This article ties in with the previous one, “Letting Go and Letting Be,” where I encouraged parents to consider what expectations or assumptions they are holding onto for their children. Once we let go of how we think our child should learn, and what they enjoy doing, then we can move forward with an open mind, allowing our child to direct their own learning process.
Albert Einstein said, “I never teach my students; I only attempt to provide the conditions in which they can learn.” The conditions your child needs in which they can learn, might look different than what mine needs. Each of your children might also require something slightly different, but you have great ability as the parent to learn these differences and create a powerful learning environment.
So, what does this look like? A student-directed program simply means that learning is happening at the student’s pace, through independent experiences, on topics of interest to them. There is a time and place for teacher centered learning, where the you (the teacher) presents new information, introduces a new concept, etc. but beyond that the student is enabled to explore, experiment, discover, and work in their own way.
One of the easiest places to start is where your child’s interests lie. If you read my article on goal setting, you will know that I basically separate the eleven core subjects into content-based and skill-based categories. Start with your content-based subjects (history, social studies, science, language, health, art and music appreciation) and figure out what your child is most interested in learning about. Through the elementary grades, there are no specific topics in each subject that you must teach. Therefore, within each of the required subjects, you have complete control over the specific areas you study. Does your child love horses? Beautiful Feet Publishers has a program on the history of the horse. Maybe your child is obsessed with a sport or sports team. They can research the history of the sport, how it has evolved; the health regimen and workout routine of the players for health; health and science be can covered in studying effects of injuries, or drugs on players.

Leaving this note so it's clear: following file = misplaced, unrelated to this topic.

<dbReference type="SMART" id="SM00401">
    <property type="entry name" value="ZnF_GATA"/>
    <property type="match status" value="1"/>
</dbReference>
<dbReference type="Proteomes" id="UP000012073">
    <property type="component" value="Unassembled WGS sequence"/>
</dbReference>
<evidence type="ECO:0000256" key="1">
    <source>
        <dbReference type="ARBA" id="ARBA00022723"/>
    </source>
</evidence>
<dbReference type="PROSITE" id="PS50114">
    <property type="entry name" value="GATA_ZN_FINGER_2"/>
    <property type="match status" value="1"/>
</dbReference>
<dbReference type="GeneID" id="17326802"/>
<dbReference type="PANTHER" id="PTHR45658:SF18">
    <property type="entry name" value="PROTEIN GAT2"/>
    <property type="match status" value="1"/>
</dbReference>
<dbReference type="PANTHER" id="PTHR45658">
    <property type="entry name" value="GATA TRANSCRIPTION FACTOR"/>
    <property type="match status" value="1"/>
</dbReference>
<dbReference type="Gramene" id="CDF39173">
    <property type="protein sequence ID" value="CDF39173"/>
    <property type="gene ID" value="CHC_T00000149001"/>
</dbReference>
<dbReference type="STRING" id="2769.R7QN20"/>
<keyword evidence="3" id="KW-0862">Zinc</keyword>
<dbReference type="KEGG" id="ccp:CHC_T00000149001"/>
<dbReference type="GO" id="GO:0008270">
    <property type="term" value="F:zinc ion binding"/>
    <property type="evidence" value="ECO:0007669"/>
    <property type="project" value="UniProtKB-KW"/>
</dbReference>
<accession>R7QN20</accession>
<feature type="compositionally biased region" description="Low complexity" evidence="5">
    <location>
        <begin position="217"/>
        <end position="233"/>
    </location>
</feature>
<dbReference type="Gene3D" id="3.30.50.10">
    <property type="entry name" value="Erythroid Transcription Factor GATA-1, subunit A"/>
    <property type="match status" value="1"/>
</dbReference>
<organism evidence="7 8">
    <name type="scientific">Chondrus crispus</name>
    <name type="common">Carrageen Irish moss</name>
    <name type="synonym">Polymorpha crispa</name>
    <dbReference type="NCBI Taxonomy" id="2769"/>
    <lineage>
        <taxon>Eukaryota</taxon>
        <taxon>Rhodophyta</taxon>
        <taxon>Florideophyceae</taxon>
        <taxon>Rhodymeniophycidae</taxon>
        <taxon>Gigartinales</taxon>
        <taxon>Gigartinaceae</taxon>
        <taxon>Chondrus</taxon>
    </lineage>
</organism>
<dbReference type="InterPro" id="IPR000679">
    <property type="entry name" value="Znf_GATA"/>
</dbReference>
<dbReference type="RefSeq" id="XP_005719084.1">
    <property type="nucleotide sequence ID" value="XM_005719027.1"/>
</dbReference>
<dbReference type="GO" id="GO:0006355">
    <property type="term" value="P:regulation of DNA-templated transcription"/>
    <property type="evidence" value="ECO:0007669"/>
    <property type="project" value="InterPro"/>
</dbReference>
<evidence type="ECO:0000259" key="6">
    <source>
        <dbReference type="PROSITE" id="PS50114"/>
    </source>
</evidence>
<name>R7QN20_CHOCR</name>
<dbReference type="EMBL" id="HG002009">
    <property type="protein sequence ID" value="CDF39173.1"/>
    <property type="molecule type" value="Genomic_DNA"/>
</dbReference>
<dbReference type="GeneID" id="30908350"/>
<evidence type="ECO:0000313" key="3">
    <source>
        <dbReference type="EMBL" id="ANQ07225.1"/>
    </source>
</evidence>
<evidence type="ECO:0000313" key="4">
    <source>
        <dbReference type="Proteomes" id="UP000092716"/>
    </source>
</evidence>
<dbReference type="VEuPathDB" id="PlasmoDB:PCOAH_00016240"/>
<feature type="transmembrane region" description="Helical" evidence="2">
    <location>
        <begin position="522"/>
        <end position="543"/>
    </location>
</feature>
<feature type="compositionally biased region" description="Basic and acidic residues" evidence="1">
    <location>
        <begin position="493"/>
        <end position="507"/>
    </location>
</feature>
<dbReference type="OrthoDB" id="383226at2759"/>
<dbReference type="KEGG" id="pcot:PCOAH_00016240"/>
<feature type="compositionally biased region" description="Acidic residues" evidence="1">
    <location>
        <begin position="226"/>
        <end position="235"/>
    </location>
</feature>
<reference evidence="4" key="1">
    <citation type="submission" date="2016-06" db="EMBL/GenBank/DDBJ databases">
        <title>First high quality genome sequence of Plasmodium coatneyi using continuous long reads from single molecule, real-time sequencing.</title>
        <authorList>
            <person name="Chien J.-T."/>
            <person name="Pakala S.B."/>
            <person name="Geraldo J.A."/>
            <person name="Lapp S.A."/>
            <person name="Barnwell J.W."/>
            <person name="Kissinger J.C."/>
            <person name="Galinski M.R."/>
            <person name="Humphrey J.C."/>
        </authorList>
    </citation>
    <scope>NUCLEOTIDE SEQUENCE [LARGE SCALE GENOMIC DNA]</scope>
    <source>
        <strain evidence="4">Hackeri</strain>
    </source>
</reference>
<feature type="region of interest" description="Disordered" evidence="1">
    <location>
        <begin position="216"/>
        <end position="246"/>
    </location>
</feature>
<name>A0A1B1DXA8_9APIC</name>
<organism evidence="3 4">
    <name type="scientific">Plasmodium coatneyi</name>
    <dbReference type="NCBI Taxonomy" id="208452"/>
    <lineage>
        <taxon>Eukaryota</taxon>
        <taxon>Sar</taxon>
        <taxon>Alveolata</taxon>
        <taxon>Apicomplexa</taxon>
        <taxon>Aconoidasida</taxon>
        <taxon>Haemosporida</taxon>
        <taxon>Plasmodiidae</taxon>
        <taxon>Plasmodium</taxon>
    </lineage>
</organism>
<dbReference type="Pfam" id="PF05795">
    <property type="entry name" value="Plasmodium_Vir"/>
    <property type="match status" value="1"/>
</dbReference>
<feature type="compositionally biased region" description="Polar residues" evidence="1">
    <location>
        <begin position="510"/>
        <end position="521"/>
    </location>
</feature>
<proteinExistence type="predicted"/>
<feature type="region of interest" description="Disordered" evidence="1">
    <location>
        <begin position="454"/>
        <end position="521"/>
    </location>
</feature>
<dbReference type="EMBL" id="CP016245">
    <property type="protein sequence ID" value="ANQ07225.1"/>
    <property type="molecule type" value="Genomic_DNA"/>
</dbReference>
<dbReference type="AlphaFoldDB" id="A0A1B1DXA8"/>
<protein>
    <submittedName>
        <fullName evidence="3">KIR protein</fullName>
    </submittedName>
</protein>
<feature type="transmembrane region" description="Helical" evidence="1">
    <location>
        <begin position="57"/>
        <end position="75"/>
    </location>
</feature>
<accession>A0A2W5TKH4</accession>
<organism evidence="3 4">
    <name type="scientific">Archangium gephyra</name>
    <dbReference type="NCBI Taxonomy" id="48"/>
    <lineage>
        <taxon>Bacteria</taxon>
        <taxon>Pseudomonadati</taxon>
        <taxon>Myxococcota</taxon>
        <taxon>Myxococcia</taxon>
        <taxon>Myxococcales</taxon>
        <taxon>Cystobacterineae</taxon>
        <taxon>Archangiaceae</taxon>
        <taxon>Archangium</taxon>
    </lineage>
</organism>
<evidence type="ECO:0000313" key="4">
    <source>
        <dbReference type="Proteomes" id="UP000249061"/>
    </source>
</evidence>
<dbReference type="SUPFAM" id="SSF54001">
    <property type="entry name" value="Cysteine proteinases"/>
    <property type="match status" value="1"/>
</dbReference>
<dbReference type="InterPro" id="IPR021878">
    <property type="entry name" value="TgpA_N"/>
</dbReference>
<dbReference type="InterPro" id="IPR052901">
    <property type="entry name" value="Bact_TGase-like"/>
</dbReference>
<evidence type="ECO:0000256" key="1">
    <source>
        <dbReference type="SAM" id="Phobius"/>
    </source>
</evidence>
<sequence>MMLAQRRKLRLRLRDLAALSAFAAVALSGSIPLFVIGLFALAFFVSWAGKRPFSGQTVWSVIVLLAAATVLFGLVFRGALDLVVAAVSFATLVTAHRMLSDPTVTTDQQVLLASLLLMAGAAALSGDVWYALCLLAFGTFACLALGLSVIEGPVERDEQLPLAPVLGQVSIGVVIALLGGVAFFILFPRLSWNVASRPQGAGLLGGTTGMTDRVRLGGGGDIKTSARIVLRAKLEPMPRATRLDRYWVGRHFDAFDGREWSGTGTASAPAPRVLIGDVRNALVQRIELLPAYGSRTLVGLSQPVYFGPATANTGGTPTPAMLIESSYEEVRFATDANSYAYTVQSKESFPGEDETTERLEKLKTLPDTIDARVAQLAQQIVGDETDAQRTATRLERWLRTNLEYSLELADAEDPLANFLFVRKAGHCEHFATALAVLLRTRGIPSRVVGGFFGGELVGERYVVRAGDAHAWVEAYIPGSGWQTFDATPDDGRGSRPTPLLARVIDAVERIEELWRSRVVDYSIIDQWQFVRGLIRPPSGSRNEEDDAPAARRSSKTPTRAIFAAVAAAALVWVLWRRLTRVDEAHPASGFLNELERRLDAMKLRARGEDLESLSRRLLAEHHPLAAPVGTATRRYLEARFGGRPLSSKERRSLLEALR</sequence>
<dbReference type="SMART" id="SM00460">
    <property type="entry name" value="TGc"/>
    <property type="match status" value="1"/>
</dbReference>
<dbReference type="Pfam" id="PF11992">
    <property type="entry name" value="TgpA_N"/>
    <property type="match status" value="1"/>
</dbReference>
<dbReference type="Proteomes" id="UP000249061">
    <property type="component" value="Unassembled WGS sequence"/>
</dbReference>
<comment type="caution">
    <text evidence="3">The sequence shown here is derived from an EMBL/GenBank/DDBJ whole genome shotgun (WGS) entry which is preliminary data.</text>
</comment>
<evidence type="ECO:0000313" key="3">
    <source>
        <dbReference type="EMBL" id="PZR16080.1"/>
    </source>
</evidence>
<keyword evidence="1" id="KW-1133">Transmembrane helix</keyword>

There are an infinite number of possible studies that can be done. Once you have settled on your topic together, figure out how the information will be learned. The more control a student has over their study method, the more effective it will be. Knowing your child’s learning style will help tremendously in this area. Provide access to the materials they need, equip them with the skills they need to utilize them, and then turn them loose to develop their own ideas, experiments; to try things out, take risks (and even fail!). Typically, students who are given this freedom will pursue learning with a passion and dedication. Students should also be able to evaluate their own learning, and identify what the next step is, and where they need to improve. You are there to support, ask guiding questions, and provide encouragement. Sometimes a student will get stuck, or frustrated and in this case you step in to provide some suggestions and assistance, but leave the options open for the student to decide the direction.
Play, creativity, and time are critical components of effective student-directed learning. If students feel hurried, they may not feel safe trying something new. It’s good put deadlines on an assignment, but if your student genuinely needs more time to increase their learning, homeschooling provides that! Not every subject lends itself to this sort of creativity and flexibility, so choosing a curriculum with your child gives them some input and will increase their willingness to work.
Also, learning how to integrate subjects will help ease the burden of teaching each subject individually. Since student-directed learning is very much a continuum between totally teacher directed and totally student directed, with practice you will find the right balance for each subject as you approach it with an open-mind and in collaboration with your child.